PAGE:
ConocoPhillips Churns out Profits

07/22/2013 6:00 am EST


David Fish

Executive Editor, Moneypaper

Perhaps the best part of owning stock in the best companies in America is the fact that those companies share the profitability in the form of dividends, suggests David Fish of the MoneyPaper.

When those companies turn their expertise and brand strength into rising profits, shareholders enjoy rising income streams that can continue to grow for decades.

The formula is no secret, but can be just boring enough to avoid becoming a crowded method, which might drive stock prices up too far too fast, something that can easily happen with trendy hot stocks or sexy-sounding trading techniques.

Dividend growth investors do much better over time by owning companies that churn out essential products and services and pass along real profits to their shareholders.

Our latest featured dividend reinvestment stock is ConocoPhillips (COP), which was formed in 2002, when Phillips Petroleum, which dates back to 1917, acquired Conoco, creating an integrated oil and petrochemical company with close to $200 billion in annual sales.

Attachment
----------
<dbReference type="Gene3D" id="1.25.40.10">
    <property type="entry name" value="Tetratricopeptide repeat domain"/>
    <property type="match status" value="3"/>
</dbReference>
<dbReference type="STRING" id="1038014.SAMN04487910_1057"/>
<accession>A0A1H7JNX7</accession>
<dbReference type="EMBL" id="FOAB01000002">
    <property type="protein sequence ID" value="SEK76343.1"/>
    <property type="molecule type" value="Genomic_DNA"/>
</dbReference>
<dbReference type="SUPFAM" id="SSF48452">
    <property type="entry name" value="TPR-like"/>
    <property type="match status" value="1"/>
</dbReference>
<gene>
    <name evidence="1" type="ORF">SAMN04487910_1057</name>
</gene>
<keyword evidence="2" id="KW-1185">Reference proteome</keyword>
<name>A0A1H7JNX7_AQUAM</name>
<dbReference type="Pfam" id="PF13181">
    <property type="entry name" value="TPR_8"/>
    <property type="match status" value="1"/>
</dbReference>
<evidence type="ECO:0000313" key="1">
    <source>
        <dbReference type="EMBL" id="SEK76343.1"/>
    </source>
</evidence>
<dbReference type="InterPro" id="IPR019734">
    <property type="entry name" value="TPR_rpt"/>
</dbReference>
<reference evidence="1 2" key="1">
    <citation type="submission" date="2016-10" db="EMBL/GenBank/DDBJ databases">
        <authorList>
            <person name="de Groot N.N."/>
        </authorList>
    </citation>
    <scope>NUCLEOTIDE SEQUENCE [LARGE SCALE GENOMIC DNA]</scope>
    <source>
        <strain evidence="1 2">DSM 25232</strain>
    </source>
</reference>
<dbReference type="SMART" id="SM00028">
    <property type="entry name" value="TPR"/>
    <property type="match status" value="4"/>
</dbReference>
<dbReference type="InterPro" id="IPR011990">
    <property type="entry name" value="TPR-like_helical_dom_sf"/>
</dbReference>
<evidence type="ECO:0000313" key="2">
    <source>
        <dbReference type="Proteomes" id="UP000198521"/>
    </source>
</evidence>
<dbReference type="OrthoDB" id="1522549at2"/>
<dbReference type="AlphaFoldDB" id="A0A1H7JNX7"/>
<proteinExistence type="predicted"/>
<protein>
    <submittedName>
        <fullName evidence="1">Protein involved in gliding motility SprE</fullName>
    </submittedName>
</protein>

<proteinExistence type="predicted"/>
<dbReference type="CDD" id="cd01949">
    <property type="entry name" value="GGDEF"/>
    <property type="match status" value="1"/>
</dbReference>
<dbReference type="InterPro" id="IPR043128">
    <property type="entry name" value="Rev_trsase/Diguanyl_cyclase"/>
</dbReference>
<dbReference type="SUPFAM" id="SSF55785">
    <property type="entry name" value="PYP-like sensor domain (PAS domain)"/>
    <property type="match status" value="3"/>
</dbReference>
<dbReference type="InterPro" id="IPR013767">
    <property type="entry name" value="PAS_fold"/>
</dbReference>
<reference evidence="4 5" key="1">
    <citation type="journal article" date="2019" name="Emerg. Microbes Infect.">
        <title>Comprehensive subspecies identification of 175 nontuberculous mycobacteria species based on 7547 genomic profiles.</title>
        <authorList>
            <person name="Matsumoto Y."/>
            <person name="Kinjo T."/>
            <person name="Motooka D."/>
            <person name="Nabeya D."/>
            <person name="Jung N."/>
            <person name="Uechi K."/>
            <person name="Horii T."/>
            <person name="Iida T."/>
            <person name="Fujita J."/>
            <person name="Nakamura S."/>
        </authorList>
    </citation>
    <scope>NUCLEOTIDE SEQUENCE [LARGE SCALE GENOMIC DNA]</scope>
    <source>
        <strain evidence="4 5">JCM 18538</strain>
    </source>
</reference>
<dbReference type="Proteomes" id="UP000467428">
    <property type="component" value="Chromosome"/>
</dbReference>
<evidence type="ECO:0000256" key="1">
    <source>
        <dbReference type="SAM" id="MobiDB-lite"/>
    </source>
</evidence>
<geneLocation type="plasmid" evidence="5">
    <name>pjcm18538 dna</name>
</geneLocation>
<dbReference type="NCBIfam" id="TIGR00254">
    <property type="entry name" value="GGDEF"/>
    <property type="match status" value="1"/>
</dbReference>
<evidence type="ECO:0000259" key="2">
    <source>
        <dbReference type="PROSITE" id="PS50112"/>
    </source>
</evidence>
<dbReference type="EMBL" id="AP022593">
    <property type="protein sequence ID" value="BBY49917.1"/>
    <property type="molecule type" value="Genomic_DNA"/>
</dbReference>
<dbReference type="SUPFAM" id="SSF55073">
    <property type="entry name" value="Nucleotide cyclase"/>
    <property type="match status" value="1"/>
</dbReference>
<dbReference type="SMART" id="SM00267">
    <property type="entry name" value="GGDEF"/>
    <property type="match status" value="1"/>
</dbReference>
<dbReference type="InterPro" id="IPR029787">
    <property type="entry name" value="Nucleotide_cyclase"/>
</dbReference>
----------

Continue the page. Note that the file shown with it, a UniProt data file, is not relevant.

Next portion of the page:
In 2012, the company spun off Phillips 66, shedding its downstream (retail) operations and sold its 30% stake in Russia's Lukoil, becoming exclusively an exploration and production company with about $55 billion in annual revenues from operations in North America, Europe, Asia, and Australia. Its North American business includes growing shale and oil sands production.

Consensus estimates call for the company to earn about $5.51 per share in 2013 and to net about $6.00 in 2014, compared with $5.37 in 2012. The dividend, which provides a 4.3% yield, has increased for 13 consecutive years, but represents less than half of earnings.

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